You Nazty Spy! (1940) saw the boys take aim at the Führer. The message certainly got through, and Adolf was not impressed. In fact, he reportedly wanted the Stooges to be done away with!
Thankfully, this never came to pass. And there was moe, sorry more, to the production than poking fun. Empire describes how the short was made “in direct defiance” of Tinseltown’s censors. A year after World War II broke out, the “prevailing mood in Hollywood” was they should “play nice and not rock the… boat.”
Their founder was ferocious
We mentioned Moe and co broke away from Stooges founder Ted Healy. Was it a clean break? Nope. In fact, Healy wanted to break much more than their partnership once they flew the coop.
His aggressive nature came to an explosive conclusion, when he reportedly said he’d blow up theaters hosting the trio!
Empire is keen to point out that Healy was a respected performer in his own right. Would there have been the Three Stooges without him? He “practically invented the style of brutal slapstick that has made them legends.”
A slapstick in the face
Despite a sizeable contribution to comedy movie history, the Stooges weren’t respected by studio top brass. Their busy period was between the 1930s and 1950s. Columbia Pictures was home to them for much of that time. When they were dismissed, Moe couldn’t even get into the building to say farewell.
Company co-founder Harry Cohn left them undervalued and underpaid. Mental Floss notes that the gang didn’t put up much of a fuss, “fearing Cohn’s alleged criminal connections.”
With Ted Healy dying in 1937 after arguing with a gangster, the Stooges were all too aware of the city’s seedy underbelly.
The Robonic Stooges…?
One area the Stooges thrived in was animation. Some of these shows were wacky, even for this bunch! Take The Robonic Stooges, which ran for two seasons between 1977-78. What’s a Robonic Stooge? Well, the concept was more Star Wars than classic slapstick. Cyborg Stooges? It was never going to catch on…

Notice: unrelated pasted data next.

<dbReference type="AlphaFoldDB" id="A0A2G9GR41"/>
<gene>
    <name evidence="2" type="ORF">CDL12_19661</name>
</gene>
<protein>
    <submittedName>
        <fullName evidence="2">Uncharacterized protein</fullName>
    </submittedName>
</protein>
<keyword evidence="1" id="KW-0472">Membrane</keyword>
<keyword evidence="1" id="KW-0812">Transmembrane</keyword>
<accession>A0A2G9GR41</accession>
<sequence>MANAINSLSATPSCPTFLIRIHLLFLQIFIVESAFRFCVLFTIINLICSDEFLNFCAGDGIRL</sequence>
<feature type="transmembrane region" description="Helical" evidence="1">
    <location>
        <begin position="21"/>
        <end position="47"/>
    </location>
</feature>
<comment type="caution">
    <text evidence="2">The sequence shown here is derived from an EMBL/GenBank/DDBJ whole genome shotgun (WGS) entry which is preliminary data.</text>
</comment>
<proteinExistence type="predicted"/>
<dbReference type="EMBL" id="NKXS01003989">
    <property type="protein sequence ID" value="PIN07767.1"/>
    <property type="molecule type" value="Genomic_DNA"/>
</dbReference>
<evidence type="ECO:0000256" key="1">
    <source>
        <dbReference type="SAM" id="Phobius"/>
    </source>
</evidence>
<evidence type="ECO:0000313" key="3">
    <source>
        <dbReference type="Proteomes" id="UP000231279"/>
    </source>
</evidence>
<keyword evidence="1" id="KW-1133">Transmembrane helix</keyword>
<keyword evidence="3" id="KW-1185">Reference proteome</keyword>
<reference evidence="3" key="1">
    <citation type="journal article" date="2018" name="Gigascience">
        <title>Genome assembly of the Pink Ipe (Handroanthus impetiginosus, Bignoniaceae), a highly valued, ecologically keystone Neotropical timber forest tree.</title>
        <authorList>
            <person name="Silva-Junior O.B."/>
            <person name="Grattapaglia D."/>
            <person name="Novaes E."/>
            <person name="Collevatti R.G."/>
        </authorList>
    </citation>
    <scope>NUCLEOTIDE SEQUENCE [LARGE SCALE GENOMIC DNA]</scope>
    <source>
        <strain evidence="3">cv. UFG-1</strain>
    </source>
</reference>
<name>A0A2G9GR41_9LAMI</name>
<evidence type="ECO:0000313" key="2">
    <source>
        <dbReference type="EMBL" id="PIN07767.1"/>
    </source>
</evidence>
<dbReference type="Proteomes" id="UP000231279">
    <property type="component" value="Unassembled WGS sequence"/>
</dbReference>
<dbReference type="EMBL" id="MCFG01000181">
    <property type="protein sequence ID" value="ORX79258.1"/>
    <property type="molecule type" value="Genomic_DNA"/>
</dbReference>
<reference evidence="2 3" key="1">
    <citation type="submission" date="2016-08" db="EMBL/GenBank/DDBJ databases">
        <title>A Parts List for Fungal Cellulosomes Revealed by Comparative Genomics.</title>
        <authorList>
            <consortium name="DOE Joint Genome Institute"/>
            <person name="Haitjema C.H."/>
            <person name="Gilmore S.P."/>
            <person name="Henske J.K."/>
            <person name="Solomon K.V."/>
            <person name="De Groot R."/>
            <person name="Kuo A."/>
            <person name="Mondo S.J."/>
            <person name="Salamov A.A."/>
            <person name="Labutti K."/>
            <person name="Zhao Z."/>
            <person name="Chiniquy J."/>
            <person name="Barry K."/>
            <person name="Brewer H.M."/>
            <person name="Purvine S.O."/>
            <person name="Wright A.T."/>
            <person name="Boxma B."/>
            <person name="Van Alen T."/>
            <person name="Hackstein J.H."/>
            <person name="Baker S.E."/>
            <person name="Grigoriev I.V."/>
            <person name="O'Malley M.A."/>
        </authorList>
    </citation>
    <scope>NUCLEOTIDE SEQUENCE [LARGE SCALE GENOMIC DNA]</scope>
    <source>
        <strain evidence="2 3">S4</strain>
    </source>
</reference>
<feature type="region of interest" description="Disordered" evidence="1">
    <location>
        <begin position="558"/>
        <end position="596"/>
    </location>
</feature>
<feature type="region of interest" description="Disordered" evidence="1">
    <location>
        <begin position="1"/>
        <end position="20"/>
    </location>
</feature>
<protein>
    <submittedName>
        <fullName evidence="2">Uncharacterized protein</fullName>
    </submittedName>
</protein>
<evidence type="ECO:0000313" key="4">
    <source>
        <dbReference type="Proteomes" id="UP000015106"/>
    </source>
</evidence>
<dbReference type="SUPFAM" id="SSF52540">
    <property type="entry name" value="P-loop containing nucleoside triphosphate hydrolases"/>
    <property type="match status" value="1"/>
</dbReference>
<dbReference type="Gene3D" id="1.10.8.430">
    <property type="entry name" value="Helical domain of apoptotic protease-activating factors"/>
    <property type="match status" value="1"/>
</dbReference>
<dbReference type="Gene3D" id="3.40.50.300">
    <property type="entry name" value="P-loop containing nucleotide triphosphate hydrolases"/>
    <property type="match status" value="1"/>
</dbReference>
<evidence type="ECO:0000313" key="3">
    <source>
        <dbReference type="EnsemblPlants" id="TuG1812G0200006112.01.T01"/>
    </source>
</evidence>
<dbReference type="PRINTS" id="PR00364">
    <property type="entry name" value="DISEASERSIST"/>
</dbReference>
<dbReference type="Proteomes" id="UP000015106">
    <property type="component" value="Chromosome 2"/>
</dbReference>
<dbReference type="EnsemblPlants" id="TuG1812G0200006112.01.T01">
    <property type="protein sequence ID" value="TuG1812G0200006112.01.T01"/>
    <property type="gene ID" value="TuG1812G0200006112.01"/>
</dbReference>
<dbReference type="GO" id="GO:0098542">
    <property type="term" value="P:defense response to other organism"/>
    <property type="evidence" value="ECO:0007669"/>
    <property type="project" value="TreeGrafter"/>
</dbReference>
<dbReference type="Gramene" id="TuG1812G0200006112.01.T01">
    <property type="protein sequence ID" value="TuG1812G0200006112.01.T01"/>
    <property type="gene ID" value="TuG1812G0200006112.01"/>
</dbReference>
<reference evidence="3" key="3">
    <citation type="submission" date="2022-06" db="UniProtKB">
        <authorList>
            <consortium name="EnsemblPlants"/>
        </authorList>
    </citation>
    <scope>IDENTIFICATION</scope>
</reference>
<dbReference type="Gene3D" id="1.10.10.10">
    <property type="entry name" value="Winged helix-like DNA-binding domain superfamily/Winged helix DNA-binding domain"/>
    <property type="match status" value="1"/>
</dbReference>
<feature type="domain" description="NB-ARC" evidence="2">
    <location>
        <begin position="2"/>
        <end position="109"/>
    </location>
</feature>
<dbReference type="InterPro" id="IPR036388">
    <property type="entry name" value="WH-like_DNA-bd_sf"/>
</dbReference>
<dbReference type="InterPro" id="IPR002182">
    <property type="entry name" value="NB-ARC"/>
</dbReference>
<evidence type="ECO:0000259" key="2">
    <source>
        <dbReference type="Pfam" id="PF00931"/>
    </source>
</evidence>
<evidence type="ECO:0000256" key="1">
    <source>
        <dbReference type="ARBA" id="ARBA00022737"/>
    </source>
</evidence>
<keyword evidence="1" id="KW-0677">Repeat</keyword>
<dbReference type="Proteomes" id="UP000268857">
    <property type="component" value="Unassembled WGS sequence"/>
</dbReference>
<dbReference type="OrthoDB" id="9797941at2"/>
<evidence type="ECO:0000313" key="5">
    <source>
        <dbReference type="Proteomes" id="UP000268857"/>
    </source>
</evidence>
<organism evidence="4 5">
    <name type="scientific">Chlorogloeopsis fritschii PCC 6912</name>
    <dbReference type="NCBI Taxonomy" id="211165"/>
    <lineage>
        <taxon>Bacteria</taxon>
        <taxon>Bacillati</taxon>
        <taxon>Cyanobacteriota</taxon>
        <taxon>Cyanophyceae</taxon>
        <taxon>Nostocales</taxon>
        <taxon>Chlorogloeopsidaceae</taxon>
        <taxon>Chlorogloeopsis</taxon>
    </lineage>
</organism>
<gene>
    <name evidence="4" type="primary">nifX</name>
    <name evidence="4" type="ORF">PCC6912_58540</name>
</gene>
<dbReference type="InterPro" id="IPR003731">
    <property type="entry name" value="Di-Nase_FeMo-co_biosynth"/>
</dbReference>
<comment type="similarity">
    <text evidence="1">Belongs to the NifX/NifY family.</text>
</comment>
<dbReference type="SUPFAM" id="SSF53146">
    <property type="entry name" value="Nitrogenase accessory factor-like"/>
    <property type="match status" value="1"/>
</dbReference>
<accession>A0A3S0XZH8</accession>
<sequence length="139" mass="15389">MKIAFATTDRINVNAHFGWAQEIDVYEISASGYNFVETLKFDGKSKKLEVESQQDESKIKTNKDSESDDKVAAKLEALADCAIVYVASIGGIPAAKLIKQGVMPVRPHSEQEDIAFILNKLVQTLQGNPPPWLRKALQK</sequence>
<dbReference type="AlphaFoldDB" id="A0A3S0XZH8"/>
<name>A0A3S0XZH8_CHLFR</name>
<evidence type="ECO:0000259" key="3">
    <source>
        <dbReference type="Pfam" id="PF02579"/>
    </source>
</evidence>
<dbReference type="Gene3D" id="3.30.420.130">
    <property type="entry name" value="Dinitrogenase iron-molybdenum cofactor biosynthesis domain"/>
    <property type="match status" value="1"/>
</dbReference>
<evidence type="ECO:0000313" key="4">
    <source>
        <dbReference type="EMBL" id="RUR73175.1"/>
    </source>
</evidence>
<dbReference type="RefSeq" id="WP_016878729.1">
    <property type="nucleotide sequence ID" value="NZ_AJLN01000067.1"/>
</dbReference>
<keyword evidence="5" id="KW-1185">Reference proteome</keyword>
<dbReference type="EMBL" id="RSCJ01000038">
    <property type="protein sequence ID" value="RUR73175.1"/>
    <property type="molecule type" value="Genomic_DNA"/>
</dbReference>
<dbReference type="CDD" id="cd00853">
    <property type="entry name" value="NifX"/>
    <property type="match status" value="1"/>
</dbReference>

Later life for the Three Stooges
Moe, Larry, Curly, and Shemp were the main Stooges. The latter stepped in when Curly bowed out for health reasons in 1946. He died in 1952.
Shemp passed away three years later. Joe Besser was hired from 1956 – 59. Joe DeRita became another Stooge, with Emil Sitka joining the fun later on.
While it’s felt the team didn’t get the recognition they deserved in their heyday, things certainly looked up toward the end. By 1970, a TV show was in the offing. Sadly, Larry’s health put him out of action. He died in 1975, the same year as leader Moe.
There’s Something About Stooges
The Three Stooges returned to big screen glory in 2012. Moe Howard and his merry men may have been deceased for decades, but the Farrelly Brothers (There’s Something About Mary) wanted to pay fulsome tribute.
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Sean Penn, Jim Carrey, and Benicio del Toro were in the frame as Larry, Curly, and Moe. Eventually, the project was completed with Sean Hayes (Will & Grace), Will Sasso, and Christopher Diamantopoulos. It made over $50 million at the box office, enough to greenlight a sequel.